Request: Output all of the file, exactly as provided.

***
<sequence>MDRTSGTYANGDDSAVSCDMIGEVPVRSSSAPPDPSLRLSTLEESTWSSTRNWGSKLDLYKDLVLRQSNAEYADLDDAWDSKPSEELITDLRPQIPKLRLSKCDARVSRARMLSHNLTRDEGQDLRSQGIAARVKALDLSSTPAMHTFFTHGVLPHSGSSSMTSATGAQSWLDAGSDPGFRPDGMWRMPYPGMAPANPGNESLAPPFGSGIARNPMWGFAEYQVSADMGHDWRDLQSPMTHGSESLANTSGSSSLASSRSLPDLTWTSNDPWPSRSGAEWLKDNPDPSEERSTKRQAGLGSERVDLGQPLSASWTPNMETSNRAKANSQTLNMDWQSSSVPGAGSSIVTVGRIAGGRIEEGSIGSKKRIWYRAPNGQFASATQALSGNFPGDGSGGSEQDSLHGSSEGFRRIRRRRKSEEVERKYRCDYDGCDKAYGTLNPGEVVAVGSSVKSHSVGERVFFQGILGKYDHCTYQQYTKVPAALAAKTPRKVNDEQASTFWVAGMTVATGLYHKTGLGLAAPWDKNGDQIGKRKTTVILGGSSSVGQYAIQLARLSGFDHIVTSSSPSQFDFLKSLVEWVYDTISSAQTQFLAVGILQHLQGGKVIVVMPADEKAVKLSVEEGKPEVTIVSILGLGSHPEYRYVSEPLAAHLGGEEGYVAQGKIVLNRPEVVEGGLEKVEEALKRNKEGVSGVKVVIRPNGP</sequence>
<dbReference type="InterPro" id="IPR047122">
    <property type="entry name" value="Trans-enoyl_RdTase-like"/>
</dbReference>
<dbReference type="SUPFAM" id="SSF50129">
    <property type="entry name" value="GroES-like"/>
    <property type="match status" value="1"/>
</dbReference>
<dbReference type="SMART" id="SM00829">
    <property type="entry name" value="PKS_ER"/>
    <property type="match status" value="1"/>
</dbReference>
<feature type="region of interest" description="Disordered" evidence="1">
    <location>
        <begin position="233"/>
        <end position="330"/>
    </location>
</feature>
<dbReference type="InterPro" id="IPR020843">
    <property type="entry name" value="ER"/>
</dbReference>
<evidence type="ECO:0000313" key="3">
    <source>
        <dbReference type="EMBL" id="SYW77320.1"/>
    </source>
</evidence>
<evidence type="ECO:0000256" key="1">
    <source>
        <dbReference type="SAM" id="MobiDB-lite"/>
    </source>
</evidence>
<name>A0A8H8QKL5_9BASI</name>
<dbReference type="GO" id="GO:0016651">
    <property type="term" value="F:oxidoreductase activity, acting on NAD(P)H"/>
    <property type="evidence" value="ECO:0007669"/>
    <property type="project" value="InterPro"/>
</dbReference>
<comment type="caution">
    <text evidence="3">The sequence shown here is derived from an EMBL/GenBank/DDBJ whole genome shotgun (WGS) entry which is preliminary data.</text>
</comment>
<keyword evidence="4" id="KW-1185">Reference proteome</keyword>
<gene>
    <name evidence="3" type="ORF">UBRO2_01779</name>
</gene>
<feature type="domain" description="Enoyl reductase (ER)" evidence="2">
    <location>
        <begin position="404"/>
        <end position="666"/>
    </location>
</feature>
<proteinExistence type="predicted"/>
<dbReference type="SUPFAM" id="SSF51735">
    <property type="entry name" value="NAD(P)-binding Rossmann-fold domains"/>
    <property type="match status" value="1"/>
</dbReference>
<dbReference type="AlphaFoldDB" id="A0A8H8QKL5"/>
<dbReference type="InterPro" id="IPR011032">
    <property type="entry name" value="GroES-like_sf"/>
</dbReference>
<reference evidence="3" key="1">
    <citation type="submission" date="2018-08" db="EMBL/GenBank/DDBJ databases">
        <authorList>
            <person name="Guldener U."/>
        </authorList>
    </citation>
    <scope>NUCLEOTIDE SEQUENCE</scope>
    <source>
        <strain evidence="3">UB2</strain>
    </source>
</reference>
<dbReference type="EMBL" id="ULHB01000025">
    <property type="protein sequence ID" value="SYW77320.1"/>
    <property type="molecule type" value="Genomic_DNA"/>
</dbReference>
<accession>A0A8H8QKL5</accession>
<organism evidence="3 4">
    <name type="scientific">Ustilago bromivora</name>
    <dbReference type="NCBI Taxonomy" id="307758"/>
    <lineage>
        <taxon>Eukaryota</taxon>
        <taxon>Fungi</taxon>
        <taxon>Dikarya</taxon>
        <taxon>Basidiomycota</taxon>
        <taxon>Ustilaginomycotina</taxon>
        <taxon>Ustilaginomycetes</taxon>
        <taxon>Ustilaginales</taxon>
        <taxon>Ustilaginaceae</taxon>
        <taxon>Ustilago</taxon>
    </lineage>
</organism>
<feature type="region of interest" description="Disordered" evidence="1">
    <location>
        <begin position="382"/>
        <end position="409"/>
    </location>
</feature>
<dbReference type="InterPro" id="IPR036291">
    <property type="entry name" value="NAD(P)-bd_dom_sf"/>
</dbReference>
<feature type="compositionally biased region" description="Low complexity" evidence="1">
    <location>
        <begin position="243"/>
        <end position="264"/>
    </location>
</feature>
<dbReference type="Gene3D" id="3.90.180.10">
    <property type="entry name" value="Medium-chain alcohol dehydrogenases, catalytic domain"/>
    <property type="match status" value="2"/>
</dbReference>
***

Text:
<sequence>MDRTSGTYANGDDSAVSCDMIGEVPVRSSSAPPDPSLRLSTLEESTWSSTRNWGSKLDLYKDLVLRQSNAEYADLDDAWDSKPSEELITDLRPQIPKLRLSKCDARVSRARMLSHNLTRDEGQDLRSQGIAARVKALDLSSTPAMHTFFTHGVLPHSGSSSMTSATGAQSWLDAGSDPGFRPDGMWRMPYPGMAPANPGNESLAPPFGSGIARNPMWGFAEYQVSADMGHDWRDLQSPMTHGSESLANTSGSSSLASSRSLPDLTWTSNDPWPSRSGAEWLKDNPDPSEERSTKRQAGLGSERVDLGQPLSASWTPNMETSNRAKANSQTLNMDWQSSSVPGAGSSIVTVGRIAGGRIEEGSIGSKKRIWYRAPNGQFASATQALSGNFPGDGSGGSEQDSLHGSSEGFRRIRRRRKSEEVERKYRCDYDGCDKAYGTLNPGEVVAVGSSVKSHSVGERVFFQGILGKYDHCTYQQYTKVPAALAAKTPRKVNDEQASTFWVAGMTVATGLYHKTGLGLAAPWDKNGDQIGKRKTTVILGGSSSVGQYAIQLARLSGFDHIVTSSSPSQFDFLKSLVEWVYDTISSAQTQFLAVGILQHLQGGKVIVVMPADEKAVKLSVEEGKPEVTIVSILGLGSHPEYRYVSEPLAAHLGGEEGYVAQGKIVLNRPEVVEGGLEKVEEALKRNKEGVSGVKVVIRPNGP</sequence>
<dbReference type="InterPro" id="IPR047122">
    <property type="entry name" value="Trans-enoyl_RdTase-like"/>
</dbReference>
<dbReference type="SUPFAM" id="SSF50129">
    <property type="entry name" value="GroES-like"/>
    <property type="match status" value="1"/>
</dbReference>
<dbReference type="SMART" id="SM00829">
    <property type="entry name" value="PKS_ER"/>
    <property type="match status" value="1"/>
</dbReference>
<feature type="region of interest" description="Disordered" evidence="1">
    <location>
        <begin position="233"/>
        <end position="330"/>
    </location>
</feature>
<dbReference type="InterPro" id="IPR020843">
    <property type="entry name" value="ER"/>
</dbReference>
<evidence type="ECO:0000313" key="3">
    <source>
        <dbReference type="EMBL" id="SYW77320.1"/>
    </source>
</evidence>
<evidence type="ECO:0000256" key="1">
    <source>
        <dbReference type="SAM" id="MobiDB-lite"/>
    </source>
</evidence>
<name>A0A8H8QKL5_9BASI</name>
<dbReference type="GO" id="GO:0016651">
    <property type="term" value="F:oxidoreductase activity, acting on NAD(P)H"/>
    <property type="evidence" value="ECO:0007669"/>
    <property type="project" value="InterPro"/>
</dbReference>
<comment type="caution">
    <text evidence="3">The sequence shown here is derived from an EMBL/GenBank/DDBJ whole genome shotgun (WGS) entry which is preliminary data.</text>
</comment>
<keyword evidence="4" id="KW-1185">Reference proteome</keyword>
<gene>
    <name evidence="3" type="ORF">UBRO2_01779</name>
</gene>
<feature type="domain" description="Enoyl reductase (ER)" evidence="2">
    <location>
        <begin position="404"/>
        <end position="666"/>
    </location>
</feature>
<proteinExistence type="predicted"/>
<dbReference type="SUPFAM" id="SSF51735">
    <property type="entry name" value="NAD(P)-binding Rossmann-fold domains"/>
    <property type="match status" value="1"/>
</dbReference>
<dbReference type="AlphaFoldDB" id="A0A8H8QKL5"/>
<dbReference type="InterPro" id="IPR011032">
    <property type="entry name" value="GroES-like_sf"/>
</dbReference>
<reference evidence="3" key="1">
    <citation type="submission" date="2018-08" db="EMBL/GenBank/DDBJ databases">
        <authorList>
            <person name="Guldener U."/>
        </authorList>
    </citation>
    <scope>NUCLEOTIDE SEQUENCE</scope>
    <source>
        <strain evidence="3">UB2</strain>
    </source>
</reference>
<dbReference type="EMBL" id="ULHB01000025">
    <property type="protein sequence ID" value="SYW77320.1"/>
    <property type="molecule type" value="Genomic_DNA"/>
</dbReference>
<accession>A0A8H8QKL5</accession>
<organism evidence="3 4">
    <name type="scientific">Ustilago bromivora</name>
    <dbReference type="NCBI Taxonomy" id="307758"/>
    <lineage>
        <taxon>Eukaryota</taxon>
        <taxon>Fungi</taxon>
        <taxon>Dikarya</taxon>
        <taxon>Basidiomycota</taxon>
        <taxon>Ustilaginomycotina</taxon>
        <taxon>Ustilaginomycetes</taxon>
        <taxon>Ustilaginales</taxon>
        <taxon>Ustilaginaceae</taxon>
        <taxon>Ustilago</taxon>
    </lineage>
</organism>
<feature type="region of interest" description="Disordered" evidence="1">
    <location>
        <begin position="382"/>
        <end position="409"/>
    </location>
</feature>
<dbReference type="InterPro" id="IPR036291">
    <property type="entry name" value="NAD(P)-bd_dom_sf"/>
</dbReference>
<feature type="compositionally biased region" description="Low complexity" evidence="1">
    <location>
        <begin position="243"/>
        <end position="264"/>
    </location>
</feature>
<dbReference type="Gene3D" id="3.90.180.10">
    <property type="entry name" value="Medium-chain alcohol dehydrogenases, catalytic domain"/>
    <property type="match status" value="2"/>
</dbReference>